High banking fees have been solved for me for quite a while ago as Google is paying us via direct deposit.
Sure the conversion happens at the end of the month. No big deal:
- if the amount is large enough to matter, there's hedging one can do.
- if you prefer you can go back to antique paper checks, get a dollar account and convert it whenever you think the exchange rate is best.
Since they do send the money in the direct deposit from accounts owned by their EU daughters, it seems logical to stop the need to have a "contract" with the Google legal entity in the USA, it would be far easier to deal with the local legal entity (laws become far easier, taxes etc. all becomes a common issue all businesses are used to deal with on a daily basis).
So why don't some like this compared to the "US income": well not all Europeans like to pay taxes (locally) all that much and Google leaves very little paperwork trail towards the local government (all you claim is "no US assets" and you're good to go), as long as the amounts are small your bank won't report you for fraud either ... and unlike the IRS who can _seriously_ hurt you, local tax fraud hardly is punished if you do get caught (you just pay what you did owe and a small fine).
This becomes far more tricky to do if the one paying you is inside the EU, or inside your country as then they report to the government who they paid and the taxman gets far more interested in it all and might catch quite a few who have unreported income (not that bad) or don't have the right status (e.g. not being self-employed (quite bad where I live, this could hurt as the amount of things out of order is large and each one will land you a bunch of fines on top of what you owed already and never paid).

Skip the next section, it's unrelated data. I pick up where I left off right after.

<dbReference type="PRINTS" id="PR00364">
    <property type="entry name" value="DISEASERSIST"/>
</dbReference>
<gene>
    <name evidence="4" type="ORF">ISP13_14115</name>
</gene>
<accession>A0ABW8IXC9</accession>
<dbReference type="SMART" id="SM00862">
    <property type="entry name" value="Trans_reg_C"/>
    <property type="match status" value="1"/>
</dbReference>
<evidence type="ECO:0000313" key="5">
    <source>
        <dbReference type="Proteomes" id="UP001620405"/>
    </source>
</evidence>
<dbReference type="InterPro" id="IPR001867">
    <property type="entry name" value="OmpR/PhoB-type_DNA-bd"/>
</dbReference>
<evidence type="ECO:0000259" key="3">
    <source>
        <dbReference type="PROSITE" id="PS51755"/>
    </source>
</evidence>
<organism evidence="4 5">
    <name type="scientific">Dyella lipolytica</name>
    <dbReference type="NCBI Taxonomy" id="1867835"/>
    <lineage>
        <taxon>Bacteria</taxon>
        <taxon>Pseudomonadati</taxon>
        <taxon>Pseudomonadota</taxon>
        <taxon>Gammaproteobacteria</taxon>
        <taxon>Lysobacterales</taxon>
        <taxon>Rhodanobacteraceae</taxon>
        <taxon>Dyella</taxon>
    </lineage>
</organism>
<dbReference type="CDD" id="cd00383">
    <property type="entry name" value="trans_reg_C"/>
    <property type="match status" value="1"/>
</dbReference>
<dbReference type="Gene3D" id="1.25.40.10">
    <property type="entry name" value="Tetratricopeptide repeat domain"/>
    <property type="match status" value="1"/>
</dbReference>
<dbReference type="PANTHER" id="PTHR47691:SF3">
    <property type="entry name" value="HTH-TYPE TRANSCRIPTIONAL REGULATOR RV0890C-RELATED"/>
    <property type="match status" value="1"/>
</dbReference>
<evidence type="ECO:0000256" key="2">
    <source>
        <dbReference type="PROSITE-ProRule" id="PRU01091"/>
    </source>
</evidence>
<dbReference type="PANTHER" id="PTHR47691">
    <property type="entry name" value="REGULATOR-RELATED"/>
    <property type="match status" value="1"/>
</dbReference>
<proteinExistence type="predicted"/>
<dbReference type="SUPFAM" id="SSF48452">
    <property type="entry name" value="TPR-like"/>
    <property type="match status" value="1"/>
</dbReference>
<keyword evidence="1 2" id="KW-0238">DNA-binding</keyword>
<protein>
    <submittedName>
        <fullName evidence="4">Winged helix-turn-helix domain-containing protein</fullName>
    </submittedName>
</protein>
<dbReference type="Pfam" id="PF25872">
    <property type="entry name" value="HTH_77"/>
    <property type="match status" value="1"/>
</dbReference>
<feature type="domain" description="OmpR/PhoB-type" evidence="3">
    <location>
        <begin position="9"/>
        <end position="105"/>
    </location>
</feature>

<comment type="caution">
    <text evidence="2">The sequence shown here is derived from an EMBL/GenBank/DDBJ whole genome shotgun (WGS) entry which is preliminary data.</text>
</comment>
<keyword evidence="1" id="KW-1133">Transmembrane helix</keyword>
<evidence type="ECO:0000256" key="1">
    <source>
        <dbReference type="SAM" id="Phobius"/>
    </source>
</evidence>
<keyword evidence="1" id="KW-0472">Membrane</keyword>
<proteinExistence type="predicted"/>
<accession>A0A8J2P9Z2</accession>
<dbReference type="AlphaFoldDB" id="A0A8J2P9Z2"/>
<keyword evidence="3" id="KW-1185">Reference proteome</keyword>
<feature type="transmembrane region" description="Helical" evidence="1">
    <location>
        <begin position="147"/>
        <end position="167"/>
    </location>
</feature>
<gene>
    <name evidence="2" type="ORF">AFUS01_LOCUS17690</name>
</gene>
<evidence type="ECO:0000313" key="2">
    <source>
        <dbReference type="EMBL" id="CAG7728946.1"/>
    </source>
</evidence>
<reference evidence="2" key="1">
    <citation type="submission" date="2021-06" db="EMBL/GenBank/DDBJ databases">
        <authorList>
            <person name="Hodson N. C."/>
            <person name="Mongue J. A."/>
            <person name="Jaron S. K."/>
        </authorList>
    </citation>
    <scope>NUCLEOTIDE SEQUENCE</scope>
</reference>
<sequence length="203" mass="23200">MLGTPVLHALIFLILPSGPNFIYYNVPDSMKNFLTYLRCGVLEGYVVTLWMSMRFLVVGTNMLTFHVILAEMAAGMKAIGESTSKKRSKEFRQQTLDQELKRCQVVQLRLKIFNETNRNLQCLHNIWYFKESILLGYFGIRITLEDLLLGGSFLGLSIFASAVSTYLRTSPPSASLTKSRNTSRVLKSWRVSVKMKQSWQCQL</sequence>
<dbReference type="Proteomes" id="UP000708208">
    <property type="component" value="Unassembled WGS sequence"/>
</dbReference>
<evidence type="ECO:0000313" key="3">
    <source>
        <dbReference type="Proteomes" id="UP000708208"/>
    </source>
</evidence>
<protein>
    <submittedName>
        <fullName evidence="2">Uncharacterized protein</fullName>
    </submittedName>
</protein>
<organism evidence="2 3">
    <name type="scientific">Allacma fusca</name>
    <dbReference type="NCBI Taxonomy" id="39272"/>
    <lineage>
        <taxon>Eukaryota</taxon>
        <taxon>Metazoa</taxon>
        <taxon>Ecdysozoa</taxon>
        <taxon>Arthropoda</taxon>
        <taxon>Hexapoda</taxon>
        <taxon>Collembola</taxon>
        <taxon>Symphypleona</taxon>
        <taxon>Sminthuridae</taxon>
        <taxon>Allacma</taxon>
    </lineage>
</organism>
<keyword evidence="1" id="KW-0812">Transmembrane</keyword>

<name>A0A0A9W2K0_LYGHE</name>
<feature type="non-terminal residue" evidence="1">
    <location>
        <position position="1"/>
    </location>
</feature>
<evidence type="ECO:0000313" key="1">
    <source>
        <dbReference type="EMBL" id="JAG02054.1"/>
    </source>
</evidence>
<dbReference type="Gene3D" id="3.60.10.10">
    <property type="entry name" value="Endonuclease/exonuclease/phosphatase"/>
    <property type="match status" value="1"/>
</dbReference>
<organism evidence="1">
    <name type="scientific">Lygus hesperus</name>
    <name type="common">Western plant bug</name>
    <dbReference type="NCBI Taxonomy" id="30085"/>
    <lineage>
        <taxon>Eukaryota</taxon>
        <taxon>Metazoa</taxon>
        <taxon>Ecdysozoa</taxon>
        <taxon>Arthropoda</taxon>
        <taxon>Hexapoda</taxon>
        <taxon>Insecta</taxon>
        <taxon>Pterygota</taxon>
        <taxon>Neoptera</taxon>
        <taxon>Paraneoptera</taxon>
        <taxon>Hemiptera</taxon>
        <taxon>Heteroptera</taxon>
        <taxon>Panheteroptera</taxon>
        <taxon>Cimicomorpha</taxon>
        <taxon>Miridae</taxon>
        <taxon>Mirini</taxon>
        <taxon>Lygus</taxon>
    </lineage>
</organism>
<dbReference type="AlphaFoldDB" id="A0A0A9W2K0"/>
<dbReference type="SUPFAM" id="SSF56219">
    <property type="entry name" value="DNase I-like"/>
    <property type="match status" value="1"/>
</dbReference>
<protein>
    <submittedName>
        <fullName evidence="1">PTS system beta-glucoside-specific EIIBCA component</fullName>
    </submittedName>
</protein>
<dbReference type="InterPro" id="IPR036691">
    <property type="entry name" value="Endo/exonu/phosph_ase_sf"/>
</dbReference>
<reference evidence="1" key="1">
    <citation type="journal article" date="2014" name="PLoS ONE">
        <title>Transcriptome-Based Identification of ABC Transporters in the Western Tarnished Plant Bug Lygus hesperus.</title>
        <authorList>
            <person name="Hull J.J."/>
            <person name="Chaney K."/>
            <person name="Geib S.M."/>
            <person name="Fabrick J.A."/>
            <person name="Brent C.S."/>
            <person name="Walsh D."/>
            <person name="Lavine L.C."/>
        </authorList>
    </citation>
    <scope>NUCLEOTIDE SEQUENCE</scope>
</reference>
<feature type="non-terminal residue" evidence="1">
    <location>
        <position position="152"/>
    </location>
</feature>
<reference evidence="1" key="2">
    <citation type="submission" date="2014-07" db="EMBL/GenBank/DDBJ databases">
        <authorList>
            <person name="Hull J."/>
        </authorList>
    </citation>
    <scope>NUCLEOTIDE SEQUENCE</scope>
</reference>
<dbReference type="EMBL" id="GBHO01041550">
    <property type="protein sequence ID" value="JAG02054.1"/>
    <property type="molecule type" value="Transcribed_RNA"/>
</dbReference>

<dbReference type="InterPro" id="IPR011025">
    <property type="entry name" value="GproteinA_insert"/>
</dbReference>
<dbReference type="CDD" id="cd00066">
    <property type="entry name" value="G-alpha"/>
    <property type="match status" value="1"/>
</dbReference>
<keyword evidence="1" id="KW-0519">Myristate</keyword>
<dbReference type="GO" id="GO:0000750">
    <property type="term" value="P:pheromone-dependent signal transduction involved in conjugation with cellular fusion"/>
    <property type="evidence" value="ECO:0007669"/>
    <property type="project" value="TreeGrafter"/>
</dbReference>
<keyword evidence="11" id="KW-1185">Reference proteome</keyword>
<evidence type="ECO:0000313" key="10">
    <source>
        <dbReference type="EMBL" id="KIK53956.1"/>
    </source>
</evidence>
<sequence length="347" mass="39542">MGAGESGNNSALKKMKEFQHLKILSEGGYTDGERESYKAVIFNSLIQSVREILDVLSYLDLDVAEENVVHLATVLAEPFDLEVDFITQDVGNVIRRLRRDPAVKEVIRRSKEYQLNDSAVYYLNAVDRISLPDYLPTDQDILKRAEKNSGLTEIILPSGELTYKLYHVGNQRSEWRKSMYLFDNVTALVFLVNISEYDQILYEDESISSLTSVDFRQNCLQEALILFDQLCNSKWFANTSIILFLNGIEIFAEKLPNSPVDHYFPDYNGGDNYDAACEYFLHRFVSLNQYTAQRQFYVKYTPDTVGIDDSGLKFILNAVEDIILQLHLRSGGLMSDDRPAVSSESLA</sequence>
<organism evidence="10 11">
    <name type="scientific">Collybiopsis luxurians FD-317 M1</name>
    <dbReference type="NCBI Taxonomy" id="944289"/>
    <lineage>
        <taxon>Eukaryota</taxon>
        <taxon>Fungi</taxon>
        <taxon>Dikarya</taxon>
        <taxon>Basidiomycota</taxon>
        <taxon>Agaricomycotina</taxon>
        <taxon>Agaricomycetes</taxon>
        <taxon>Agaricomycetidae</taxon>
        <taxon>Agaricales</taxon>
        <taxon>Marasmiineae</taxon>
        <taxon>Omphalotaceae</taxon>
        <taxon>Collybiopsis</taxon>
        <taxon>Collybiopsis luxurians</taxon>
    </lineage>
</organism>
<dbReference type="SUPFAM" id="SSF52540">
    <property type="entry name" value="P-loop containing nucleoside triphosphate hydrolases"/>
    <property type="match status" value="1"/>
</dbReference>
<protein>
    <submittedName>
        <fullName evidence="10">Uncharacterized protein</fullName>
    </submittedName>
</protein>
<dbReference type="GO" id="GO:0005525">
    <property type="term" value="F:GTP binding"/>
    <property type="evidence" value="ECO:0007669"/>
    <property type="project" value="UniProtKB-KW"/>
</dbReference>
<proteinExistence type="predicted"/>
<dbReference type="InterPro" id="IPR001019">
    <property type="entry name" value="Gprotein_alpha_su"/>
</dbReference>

I'm sure with Google using European accounts to pay the money from their local legal entities already have a bunch of tax questions to answer, so I can understand they get pressure to stop "hiding" the contracts in the US.
I for one would rather have a contract with Google (either local or in Dublin, doesn't matter that much).
If they report it in dollars and convert it at the end of the month or if they report it in EUR and stick to that amount: I don't care much at all. One month one way will be better, the next the other way will be better (and I realize lately the USD isn't doing well, but things eventually will change).
Will it mean that the hobby site owner will have to become self employed for the after hours activities: very likely IMHO. And I guess few of those running hobby websites are lookign all that much forward to that prospect.